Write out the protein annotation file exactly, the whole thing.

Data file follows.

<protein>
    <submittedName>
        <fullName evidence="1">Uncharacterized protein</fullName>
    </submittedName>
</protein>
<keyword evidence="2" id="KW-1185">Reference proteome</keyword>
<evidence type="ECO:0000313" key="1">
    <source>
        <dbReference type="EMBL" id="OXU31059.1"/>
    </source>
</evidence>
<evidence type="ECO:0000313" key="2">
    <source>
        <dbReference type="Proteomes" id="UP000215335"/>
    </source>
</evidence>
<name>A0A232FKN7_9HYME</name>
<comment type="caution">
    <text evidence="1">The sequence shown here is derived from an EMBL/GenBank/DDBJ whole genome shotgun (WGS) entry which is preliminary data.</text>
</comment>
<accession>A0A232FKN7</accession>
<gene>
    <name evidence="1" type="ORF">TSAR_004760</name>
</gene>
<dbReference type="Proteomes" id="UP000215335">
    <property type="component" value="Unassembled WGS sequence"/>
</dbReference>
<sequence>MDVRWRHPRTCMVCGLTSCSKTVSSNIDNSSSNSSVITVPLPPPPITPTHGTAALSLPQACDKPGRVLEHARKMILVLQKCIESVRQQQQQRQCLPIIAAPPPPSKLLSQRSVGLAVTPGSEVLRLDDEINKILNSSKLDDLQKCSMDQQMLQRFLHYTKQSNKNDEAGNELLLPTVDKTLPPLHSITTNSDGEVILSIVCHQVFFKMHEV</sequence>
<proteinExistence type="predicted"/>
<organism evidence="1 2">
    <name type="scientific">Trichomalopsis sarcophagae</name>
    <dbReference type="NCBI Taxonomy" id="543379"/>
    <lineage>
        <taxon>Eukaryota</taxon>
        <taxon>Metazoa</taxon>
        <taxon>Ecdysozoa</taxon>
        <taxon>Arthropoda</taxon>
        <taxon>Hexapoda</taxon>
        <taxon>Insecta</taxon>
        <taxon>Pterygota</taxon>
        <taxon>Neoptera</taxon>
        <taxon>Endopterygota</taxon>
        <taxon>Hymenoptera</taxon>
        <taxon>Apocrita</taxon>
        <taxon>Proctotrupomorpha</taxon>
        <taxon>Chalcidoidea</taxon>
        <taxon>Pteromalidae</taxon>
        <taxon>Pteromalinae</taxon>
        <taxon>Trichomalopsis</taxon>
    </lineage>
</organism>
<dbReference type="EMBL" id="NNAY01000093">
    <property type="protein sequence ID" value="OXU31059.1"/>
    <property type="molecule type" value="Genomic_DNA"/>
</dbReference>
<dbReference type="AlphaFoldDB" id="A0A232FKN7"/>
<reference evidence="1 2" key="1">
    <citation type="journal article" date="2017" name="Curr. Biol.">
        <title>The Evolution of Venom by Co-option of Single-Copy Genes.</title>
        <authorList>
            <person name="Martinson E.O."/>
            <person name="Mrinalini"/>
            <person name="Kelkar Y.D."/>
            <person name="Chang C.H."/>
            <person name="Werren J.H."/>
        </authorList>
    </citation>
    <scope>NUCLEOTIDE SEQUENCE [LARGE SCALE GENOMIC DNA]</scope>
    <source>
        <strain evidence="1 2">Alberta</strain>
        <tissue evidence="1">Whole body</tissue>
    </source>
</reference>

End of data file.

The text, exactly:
<protein>
    <submittedName>
        <fullName evidence="1">Uncharacterized protein</fullName>
    </submittedName>
</protein>
<keyword evidence="2" id="KW-1185">Reference proteome</keyword>
<evidence type="ECO:0000313" key="1">
    <source>
        <dbReference type="EMBL" id="OXU31059.1"/>
    </source>
</evidence>
<evidence type="ECO:0000313" key="2">
    <source>
        <dbReference type="Proteomes" id="UP000215335"/>
    </source>
</evidence>
<name>A0A232FKN7_9HYME</name>
<comment type="caution">
    <text evidence="1">The sequence shown here is derived from an EMBL/GenBank/DDBJ whole genome shotgun (WGS) entry which is preliminary data.</text>
</comment>
<accession>A0A232FKN7</accession>
<gene>
    <name evidence="1" type="ORF">TSAR_004760</name>
</gene>
<dbReference type="Proteomes" id="UP000215335">
    <property type="component" value="Unassembled WGS sequence"/>
</dbReference>
<sequence>MDVRWRHPRTCMVCGLTSCSKTVSSNIDNSSSNSSVITVPLPPPPITPTHGTAALSLPQACDKPGRVLEHARKMILVLQKCIESVRQQQQQRQCLPIIAAPPPPSKLLSQRSVGLAVTPGSEVLRLDDEINKILNSSKLDDLQKCSMDQQMLQRFLHYTKQSNKNDEAGNELLLPTVDKTLPPLHSITTNSDGEVILSIVCHQVFFKMHEV</sequence>
<proteinExistence type="predicted"/>
<organism evidence="1 2">
    <name type="scientific">Trichomalopsis sarcophagae</name>
    <dbReference type="NCBI Taxonomy" id="543379"/>
    <lineage>
        <taxon>Eukaryota</taxon>
        <taxon>Metazoa</taxon>
        <taxon>Ecdysozoa</taxon>
        <taxon>Arthropoda</taxon>
        <taxon>Hexapoda</taxon>
        <taxon>Insecta</taxon>
        <taxon>Pterygota</taxon>
        <taxon>Neoptera</taxon>
        <taxon>Endopterygota</taxon>
        <taxon>Hymenoptera</taxon>
        <taxon>Apocrita</taxon>
        <taxon>Proctotrupomorpha</taxon>
        <taxon>Chalcidoidea</taxon>
        <taxon>Pteromalidae</taxon>
        <taxon>Pteromalinae</taxon>
        <taxon>Trichomalopsis</taxon>
    </lineage>
</organism>
<dbReference type="EMBL" id="NNAY01000093">
    <property type="protein sequence ID" value="OXU31059.1"/>
    <property type="molecule type" value="Genomic_DNA"/>
</dbReference>
<dbReference type="AlphaFoldDB" id="A0A232FKN7"/>
<reference evidence="1 2" key="1">
    <citation type="journal article" date="2017" name="Curr. Biol.">
        <title>The Evolution of Venom by Co-option of Single-Copy Genes.</title>
        <authorList>
            <person name="Martinson E.O."/>
            <person name="Mrinalini"/>
            <person name="Kelkar Y.D."/>
            <person name="Chang C.H."/>
            <person name="Werren J.H."/>
        </authorList>
    </citation>
    <scope>NUCLEOTIDE SEQUENCE [LARGE SCALE GENOMIC DNA]</scope>
    <source>
        <strain evidence="1 2">Alberta</strain>
        <tissue evidence="1">Whole body</tissue>
    </source>
</reference>